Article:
South Asia

17 Items

South Africa's Minister of International Relations & Cooperation Maite Nkoana-Mashabaneat at the Petersberg Climate Dialogue in Berlin, July 3, 2011. International delegations met for 2 days to prepare the upcoming UN climate conference in Durban.

AP Photo

Policy Brief - Harvard Project on Climate Agreements, Belfer Center

Whither the Kyoto Protocol? Durban and Beyond

    Author:
  • Daniel Bodansky
| August 2011

The Kyoto Protocol establishes a very complex and ambitious regime, in architecture if not stringency. The problem is that relatively few states, representing only about a quarter of the world's emissions, have been willing to assume emission targets under Kyoto....The future of the Protocol thus seems doubtful at best. Even in the most optimistic scenario, a new round of emissions targets couldn't be agreed in time to prevent a legal gap between the first and second commitment periods. A possible middle ground would be to establish a transitional regime that would be political in nature, but that could evolve over time into a legally-binding regime.

UN climate chief Christiana Figueres places a building block in a miniature Mayan pyramid at the site of climate negotiations in Cancun, Mexico, Nov. 28, 2010. The "Pyramid of Hope" symbolizes the many building blocks needed for a new climate agreement.

AP Photo

Magazine Article - The National Journal

Will We Know Success When We See It?

| December 6, 2010

"It might be relatively easy, but actually quite unfortunate, for countries to achieve what some people might define as 'success' in Cancun:  a signed international agreement, followed by glowing press releases.  I say it would unfortunate, because such an agreement could only be the Kyoto Protocol on steroids: more stringent targets for the original list of industrialized countries (Annex I) and no meaningful commitments by the key rapidly-growing emerging economies, such as China, India, Brazil, Korea, Mexico, and South Africa."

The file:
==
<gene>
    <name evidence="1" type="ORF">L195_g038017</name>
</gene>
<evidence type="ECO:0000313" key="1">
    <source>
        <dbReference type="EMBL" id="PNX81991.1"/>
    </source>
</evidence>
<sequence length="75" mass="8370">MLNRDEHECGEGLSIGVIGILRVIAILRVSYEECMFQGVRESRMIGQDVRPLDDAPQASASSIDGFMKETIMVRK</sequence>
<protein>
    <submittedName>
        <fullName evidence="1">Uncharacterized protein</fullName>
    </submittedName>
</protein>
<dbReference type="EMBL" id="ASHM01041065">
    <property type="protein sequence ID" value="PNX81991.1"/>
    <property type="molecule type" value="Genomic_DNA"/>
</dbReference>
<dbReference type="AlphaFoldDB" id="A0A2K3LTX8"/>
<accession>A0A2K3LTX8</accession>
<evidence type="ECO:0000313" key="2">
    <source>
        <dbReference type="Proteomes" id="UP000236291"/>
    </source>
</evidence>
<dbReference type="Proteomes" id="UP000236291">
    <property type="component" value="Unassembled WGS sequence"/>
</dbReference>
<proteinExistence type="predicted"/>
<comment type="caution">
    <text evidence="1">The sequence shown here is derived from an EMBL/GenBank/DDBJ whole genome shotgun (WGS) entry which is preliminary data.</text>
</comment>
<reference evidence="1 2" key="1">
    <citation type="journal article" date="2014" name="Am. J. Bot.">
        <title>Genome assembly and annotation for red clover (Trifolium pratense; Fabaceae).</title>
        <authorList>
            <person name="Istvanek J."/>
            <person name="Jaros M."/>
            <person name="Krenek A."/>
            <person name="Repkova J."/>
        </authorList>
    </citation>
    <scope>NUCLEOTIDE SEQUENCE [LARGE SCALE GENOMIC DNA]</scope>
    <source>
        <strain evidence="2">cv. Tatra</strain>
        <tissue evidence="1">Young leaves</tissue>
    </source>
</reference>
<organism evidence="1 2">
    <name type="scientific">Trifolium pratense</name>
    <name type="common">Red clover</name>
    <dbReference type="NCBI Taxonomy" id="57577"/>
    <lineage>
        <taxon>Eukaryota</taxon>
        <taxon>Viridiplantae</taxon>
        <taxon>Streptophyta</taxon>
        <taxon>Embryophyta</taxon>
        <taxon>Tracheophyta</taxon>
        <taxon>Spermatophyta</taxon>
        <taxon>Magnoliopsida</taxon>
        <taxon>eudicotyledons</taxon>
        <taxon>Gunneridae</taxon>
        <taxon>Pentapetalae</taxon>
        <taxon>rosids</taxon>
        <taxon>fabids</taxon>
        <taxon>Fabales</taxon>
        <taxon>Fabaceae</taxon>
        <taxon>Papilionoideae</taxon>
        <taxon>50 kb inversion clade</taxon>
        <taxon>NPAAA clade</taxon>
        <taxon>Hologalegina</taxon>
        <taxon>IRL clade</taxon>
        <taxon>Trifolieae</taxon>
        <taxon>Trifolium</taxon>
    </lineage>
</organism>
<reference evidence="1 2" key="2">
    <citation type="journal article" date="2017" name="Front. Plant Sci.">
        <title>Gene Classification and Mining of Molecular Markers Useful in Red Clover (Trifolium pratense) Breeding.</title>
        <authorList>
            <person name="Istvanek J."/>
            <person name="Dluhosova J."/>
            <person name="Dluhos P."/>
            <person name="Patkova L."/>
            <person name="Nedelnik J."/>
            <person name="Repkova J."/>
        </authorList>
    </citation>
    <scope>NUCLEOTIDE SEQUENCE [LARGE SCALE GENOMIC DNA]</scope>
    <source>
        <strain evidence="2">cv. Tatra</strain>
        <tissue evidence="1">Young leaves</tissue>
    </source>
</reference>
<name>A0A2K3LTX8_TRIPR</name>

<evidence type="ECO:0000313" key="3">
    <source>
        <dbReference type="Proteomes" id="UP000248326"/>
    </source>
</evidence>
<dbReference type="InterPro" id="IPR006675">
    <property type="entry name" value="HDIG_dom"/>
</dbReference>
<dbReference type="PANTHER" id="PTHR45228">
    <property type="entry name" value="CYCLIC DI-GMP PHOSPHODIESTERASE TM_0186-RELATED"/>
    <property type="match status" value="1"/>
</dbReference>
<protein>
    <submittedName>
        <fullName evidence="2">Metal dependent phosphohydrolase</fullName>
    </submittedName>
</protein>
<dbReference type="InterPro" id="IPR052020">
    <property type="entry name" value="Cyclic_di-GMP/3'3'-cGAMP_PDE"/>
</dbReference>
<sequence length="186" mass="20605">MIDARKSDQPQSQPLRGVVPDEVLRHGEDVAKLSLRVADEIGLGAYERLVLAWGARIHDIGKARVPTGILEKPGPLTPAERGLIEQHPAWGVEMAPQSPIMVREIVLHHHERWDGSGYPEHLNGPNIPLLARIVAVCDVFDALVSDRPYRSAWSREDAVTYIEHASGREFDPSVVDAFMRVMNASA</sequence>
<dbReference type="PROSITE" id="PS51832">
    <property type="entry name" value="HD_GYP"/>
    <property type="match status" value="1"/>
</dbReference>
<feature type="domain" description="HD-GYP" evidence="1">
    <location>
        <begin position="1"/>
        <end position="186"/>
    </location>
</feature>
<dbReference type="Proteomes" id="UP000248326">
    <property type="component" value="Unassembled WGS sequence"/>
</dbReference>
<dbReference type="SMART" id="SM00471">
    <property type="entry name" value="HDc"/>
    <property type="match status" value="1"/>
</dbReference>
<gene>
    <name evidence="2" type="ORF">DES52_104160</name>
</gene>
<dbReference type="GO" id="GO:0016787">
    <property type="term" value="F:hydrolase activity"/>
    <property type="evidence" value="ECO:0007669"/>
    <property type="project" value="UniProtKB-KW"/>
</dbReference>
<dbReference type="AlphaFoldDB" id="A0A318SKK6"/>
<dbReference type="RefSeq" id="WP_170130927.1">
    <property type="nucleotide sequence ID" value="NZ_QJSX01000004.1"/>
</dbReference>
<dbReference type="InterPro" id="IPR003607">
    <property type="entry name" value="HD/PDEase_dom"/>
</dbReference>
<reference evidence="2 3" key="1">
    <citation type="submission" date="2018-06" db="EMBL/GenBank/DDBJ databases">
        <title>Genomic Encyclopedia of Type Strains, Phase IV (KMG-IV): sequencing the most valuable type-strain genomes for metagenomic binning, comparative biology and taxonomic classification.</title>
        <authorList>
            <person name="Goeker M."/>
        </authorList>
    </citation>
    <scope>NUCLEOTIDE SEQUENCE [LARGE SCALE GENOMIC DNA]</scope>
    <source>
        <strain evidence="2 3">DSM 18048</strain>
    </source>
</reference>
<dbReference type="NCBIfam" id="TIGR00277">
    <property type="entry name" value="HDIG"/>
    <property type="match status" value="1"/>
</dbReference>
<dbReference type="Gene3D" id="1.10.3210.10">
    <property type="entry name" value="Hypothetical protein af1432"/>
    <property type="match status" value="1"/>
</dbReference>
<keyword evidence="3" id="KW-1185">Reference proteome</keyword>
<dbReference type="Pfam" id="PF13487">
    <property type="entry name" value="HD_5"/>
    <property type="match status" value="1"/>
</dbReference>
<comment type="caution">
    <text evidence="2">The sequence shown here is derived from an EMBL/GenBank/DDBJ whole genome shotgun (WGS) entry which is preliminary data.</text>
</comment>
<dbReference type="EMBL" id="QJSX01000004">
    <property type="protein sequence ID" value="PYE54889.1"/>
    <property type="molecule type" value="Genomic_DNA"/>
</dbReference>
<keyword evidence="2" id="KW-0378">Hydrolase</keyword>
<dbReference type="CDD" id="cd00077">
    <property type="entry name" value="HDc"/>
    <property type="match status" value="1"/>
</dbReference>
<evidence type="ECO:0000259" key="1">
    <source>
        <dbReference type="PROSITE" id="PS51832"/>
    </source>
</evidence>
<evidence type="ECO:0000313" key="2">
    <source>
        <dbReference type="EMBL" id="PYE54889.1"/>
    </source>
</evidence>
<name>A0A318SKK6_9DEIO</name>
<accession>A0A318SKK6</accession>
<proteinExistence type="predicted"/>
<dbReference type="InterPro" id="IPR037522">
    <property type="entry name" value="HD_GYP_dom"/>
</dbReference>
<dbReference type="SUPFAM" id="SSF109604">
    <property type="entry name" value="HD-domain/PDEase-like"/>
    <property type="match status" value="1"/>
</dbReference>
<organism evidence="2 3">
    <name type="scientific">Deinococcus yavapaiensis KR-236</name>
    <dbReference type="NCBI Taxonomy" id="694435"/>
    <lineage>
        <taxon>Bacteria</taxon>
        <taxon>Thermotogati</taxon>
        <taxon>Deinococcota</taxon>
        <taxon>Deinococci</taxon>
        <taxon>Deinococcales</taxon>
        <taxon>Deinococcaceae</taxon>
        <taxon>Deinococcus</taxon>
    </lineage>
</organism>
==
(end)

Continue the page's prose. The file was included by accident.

President Barack Obama calls for a world free of nuclear weapons in Prague, Apr. 5, 2009. 5 months later, there is little indication that he will have the needed votes for Senate ratification of a nuclear test ban treaty.

AP Photo

Analysis & Opinions - The Providence Journal

Rooting for Arms Control

| December 15, 2009

"Dwight Eisenhower was the first Republican to recognize that the achievement of an international system to restrain the proliferation of nuclear weapons would be well worth a minor abrogation of national sovereignty. It is to be hoped that the necessary handful of Republican senators will endorse the collective wisdom of predecessors Root, Eisenhower, Ronald Reagan and George H.W. Bush and join their Democratic colleagues in supporting START renewal and ratification of the CTBT."

President Barack Obama makes remarks in the Rose Garden of the White House, Oct. 9, 2009, about being awarded the Nobel Peace Prize.

AP Photo

Analysis & Opinions - Politico

U.S., Russia Must Lead on Arms Control

| October 13, 2009

"The Nobel Peace Prize Committee cited Obama's dedication to arms control and nonproliferation when announcing last Friday his selection as this year's laureate. If he creates a positive, mutually reinforcing dynamic in the way he presents and sequences the two treaties [NPT and CTBT], it will give momentum and coherence to follow-on negotiations and the agreements that they produce."

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Report - Center for Strategic and International Studies

Global Forecast: The Top Security Challenges of 2008

    Editors:
  • Carola McGiffert
  • Craig Cohen
| November 14, 2007

This volume of essays showcases CSIS's collective wisdom on the most important security issues facing America in 2008—the major political, military, and economic challenges likely to have strategic implications for the nation. Some of these challenges depend on political developments in other countries, while others hinge on U.S. actions. Some are regional in focus; others have transnational or global reach. All have the potential to expand into full-scale crises and must be watched and managed carefully.

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Analysis & Opinions - Balitmore Sun

Nuclear Nightmare Closer to Reality

| September 10, 2004

>Consider the evidence on five related fronts: bin Laden, Iraq, North Korea, Iran and Russia.

Some in the intelligence community now refer to the leader of the al-Qaida movement as "Osama bin Missing." While he lost his sanctuary and terrorist training camps in Afghanistan, bin Laden, his No. 2, Ayman al-Zawahiri, and 86 percent of the individuals identified by the U.S. government as al-Qaida leaders remain at large.